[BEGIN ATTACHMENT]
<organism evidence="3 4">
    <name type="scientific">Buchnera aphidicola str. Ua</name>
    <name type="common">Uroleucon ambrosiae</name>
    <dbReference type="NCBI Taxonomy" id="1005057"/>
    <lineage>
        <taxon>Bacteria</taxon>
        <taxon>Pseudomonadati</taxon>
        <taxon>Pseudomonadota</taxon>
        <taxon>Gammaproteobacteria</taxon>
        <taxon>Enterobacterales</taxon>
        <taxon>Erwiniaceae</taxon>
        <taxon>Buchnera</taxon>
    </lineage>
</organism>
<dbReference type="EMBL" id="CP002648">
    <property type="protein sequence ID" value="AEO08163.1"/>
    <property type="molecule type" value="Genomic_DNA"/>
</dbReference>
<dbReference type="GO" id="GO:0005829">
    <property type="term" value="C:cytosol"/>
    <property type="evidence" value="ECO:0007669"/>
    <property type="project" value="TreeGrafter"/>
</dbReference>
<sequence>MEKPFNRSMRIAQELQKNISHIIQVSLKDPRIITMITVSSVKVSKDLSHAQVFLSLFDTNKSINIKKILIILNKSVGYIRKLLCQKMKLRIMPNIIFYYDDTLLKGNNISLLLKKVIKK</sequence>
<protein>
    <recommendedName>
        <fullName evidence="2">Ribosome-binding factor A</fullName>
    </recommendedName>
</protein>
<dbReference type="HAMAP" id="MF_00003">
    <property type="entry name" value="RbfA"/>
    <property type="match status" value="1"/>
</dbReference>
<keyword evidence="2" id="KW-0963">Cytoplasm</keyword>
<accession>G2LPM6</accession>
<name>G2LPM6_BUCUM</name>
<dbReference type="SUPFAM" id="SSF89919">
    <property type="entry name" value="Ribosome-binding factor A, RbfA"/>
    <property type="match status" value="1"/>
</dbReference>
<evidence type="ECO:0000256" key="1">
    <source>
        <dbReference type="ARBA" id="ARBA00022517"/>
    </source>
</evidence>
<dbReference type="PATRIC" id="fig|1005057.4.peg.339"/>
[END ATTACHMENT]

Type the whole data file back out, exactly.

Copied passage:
<organism evidence="3 4">
    <name type="scientific">Buchnera aphidicola str. Ua</name>
    <name type="common">Uroleucon ambrosiae</name>
    <dbReference type="NCBI Taxonomy" id="1005057"/>
    <lineage>
        <taxon>Bacteria</taxon>
        <taxon>Pseudomonadati</taxon>
        <taxon>Pseudomonadota</taxon>
        <taxon>Gammaproteobacteria</taxon>
        <taxon>Enterobacterales</taxon>
        <taxon>Erwiniaceae</taxon>
        <taxon>Buchnera</taxon>
    </lineage>
</organism>
<dbReference type="EMBL" id="CP002648">
    <property type="protein sequence ID" value="AEO08163.1"/>
    <property type="molecule type" value="Genomic_DNA"/>
</dbReference>
<dbReference type="GO" id="GO:0005829">
    <property type="term" value="C:cytosol"/>
    <property type="evidence" value="ECO:0007669"/>
    <property type="project" value="TreeGrafter"/>
</dbReference>
<sequence>MEKPFNRSMRIAQELQKNISHIIQVSLKDPRIITMITVSSVKVSKDLSHAQVFLSLFDTNKSINIKKILIILNKSVGYIRKLLCQKMKLRIMPNIIFYYDDTLLKGNNISLLLKKVIKK</sequence>
<protein>
    <recommendedName>
        <fullName evidence="2">Ribosome-binding factor A</fullName>
    </recommendedName>
</protein>
<dbReference type="HAMAP" id="MF_00003">
    <property type="entry name" value="RbfA"/>
    <property type="match status" value="1"/>
</dbReference>
<keyword evidence="2" id="KW-0963">Cytoplasm</keyword>
<accession>G2LPM6</accession>
<name>G2LPM6_BUCUM</name>
<dbReference type="SUPFAM" id="SSF89919">
    <property type="entry name" value="Ribosome-binding factor A, RbfA"/>
    <property type="match status" value="1"/>
</dbReference>
<evidence type="ECO:0000256" key="1">
    <source>
        <dbReference type="ARBA" id="ARBA00022517"/>
    </source>
</evidence>
<dbReference type="PATRIC" id="fig|1005057.4.peg.339"/>